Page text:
Q&A Oct 17, 2022

Diversity, Equity, Inclusion in Infrastructure: A Q&A with Cameron Gales

Our West Region Social-Economic Inclusion Leader discusses his experience leading student engagement, workforce development and small business inclusion for the Omaha School Bond Program – and how he’s now taking those experiences to other communities.

Q&A with Cameron Gales Jacobs West Region Social-Economic Inclusion Leader

More governments and municipalities are placing diversity, equity and inclusion (DEI) considerations at the center of their infrastructure programs. Investment decisions are being made with holistic community impacts in mind, ensuring that historically underserved and underprivileged communities benefit from equitable infrastructure access and economic opportunities. In the U.S., this conversation is being led at the national level through programs like The White House’s Justice40 Initiative and the Infrastructure Investment and Jobs Act, which prioritize infrastructure investments for disadvantaged communities.

At Jacobs, we live inclusion and through our TogetherBeyond℠ culture we place people at the heart of our business and embrace all perspectives. We’re committed to providing subcontracting opportunities for diverse businesses, including small, disadvantaged, veteran-, women-, and minority-owned enterprises. Drawing on our own experience advancing inclusion, we partner with clients to help align their projects, programs and investments with DEI objectives. 

In this Q&A we connect with Jacobs West Region Social-Economic Inclusion Leader Cameron Gales. A former public official and small business owner, Cameron supports Jacobs’ clients in the Western U.S. with their DEI ambitions across three key pillars: student engagement, workforce development and small business inclusion.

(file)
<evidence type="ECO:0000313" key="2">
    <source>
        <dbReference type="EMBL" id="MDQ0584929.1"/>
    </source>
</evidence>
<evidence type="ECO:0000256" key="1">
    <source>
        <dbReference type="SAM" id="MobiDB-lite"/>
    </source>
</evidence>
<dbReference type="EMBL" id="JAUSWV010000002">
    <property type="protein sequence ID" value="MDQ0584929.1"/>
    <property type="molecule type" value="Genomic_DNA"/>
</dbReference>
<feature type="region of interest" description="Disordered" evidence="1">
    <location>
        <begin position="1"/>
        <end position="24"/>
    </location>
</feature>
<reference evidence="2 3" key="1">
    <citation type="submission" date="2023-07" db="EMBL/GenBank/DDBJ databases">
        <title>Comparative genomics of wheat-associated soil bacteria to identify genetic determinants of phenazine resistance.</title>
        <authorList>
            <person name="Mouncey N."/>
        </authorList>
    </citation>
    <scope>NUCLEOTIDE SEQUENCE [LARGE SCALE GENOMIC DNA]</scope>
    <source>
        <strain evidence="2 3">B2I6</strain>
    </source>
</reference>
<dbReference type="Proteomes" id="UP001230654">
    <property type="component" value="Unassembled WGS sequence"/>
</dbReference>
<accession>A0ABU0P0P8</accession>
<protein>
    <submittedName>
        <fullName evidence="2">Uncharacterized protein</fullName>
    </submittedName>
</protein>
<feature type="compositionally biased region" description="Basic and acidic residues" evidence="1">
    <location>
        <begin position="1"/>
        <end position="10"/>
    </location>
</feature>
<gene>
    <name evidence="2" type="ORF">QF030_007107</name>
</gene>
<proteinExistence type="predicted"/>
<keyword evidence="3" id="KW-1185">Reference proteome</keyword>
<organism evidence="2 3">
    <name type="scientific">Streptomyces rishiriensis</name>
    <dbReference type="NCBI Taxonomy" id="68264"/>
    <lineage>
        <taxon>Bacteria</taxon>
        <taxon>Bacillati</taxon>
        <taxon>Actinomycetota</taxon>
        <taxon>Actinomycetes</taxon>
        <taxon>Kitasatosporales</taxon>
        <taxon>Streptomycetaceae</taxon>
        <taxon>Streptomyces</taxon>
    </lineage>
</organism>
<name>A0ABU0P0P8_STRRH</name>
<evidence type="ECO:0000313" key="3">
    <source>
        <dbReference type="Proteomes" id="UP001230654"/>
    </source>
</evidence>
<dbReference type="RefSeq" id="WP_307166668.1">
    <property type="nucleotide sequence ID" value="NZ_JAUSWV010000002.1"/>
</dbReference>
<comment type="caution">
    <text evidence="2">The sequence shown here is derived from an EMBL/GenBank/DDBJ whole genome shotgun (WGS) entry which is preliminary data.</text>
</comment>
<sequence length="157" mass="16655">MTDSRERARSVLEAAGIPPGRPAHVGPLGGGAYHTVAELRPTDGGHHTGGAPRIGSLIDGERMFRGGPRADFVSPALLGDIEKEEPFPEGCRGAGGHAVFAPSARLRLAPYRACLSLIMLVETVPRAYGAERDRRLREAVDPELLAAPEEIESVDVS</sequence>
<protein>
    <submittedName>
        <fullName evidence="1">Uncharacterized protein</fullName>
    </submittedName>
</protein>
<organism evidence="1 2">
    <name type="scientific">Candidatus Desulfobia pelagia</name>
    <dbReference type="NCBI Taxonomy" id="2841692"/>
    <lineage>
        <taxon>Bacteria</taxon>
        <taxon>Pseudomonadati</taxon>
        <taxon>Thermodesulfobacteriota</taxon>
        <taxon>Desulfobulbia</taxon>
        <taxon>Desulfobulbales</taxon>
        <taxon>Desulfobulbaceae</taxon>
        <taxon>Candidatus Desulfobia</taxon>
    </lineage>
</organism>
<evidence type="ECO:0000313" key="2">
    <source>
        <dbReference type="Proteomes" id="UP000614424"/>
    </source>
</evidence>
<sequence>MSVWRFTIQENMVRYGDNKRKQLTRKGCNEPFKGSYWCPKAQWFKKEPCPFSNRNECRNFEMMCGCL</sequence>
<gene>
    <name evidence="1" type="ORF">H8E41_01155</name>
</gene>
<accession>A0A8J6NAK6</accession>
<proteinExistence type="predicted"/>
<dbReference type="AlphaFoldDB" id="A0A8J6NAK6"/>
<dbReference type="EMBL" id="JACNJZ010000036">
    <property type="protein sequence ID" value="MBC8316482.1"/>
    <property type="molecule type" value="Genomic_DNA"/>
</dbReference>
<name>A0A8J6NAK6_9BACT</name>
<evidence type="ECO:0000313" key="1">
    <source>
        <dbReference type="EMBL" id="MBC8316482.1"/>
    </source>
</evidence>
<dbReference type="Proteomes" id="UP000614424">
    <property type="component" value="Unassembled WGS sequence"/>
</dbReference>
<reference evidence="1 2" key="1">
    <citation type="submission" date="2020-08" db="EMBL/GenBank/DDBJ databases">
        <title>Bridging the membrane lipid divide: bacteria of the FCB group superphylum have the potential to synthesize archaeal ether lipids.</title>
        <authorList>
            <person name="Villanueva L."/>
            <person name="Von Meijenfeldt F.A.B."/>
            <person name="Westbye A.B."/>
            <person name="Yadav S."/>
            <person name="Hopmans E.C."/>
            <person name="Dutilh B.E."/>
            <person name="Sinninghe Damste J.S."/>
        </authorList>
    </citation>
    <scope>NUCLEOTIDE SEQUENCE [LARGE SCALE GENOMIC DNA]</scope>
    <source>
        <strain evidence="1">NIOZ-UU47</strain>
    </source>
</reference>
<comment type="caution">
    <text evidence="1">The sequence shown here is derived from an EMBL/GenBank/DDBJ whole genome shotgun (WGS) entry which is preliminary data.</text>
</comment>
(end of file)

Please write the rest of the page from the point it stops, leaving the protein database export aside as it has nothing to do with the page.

Let’s talk with Cameron:

Hi, Cameron. Tell us a bit about your background and your role at Jacobs.

I came to Jacobs from a government background. I previously worked as assistant community relations director for the City of Omaha, Nebraska and I've also run for public office a couple of times.

When I was with the city, one of the biggest things I worked on was the Boys & Men of Color Initiative, which was a program by the National League of Cities that looked to provide opportunities for boys and men of color to excel – and that morphed into the My Brother’s Keeper initiative launched by President Obama. I was also heavily invested in community organizations, neighborhood associations and just the overall people aspect of managing the city – from dealing with traffic cones being in the wrong place and red lights not working to crime intervention and prevention.

I then joined Jacobs in 2016 to support the sewer separation project they were delivering here in Omaha. It was a requirement for that program to have someone to manage small business inclusion, workforce development and student engagement/STEAM activities. During that time the City of Omaha didn’t have a small business inclusion plan, so Jacobs helped draft that plan – which focuses on stimulating economic growth in communities with high levels of poverty – and that later became City ordinance.

I was then put on the Omaha Public School Bond Program – a $410 million capital improvement program involving the construction of five new schools in Omaha that Jacobs was selected to program manage. I oversaw the same diversity and inclusion components but with a tightened requirement for student engagement because we were serving a public school district.

Then, earlier this year, I became West Region Social-Economic Inclusion Leader, which is a role that’s designed to build on the previous DEI work I’d done in Omaha and take that experience to other communities in the Western U.S.

What was your experience managing DEI for the Omaha School Bond Program?

Student engagement was an important part of the DEI requirements of the Omaha School Bond Program and Jacobs was given a lot of flexibility and creative freedom with our approach. I piloted a month-long talent cultivation program in collaboration with the Boys & Girls Club of Omaha, where I introduced about 20 kiddos to the industry as part of a summer job program. They were exposed to architecture, engineering and construction through job site tours, office tours, guest speakers. It was very hands on – we did a lot of activities like concrete cylinder testing and soil sampling with the students. We also partnered with the ACE Mentor Program, which is a national mentoring organization focused on architecture, construction and engineering, and we helped launch the affiliate chapter here in Omaha.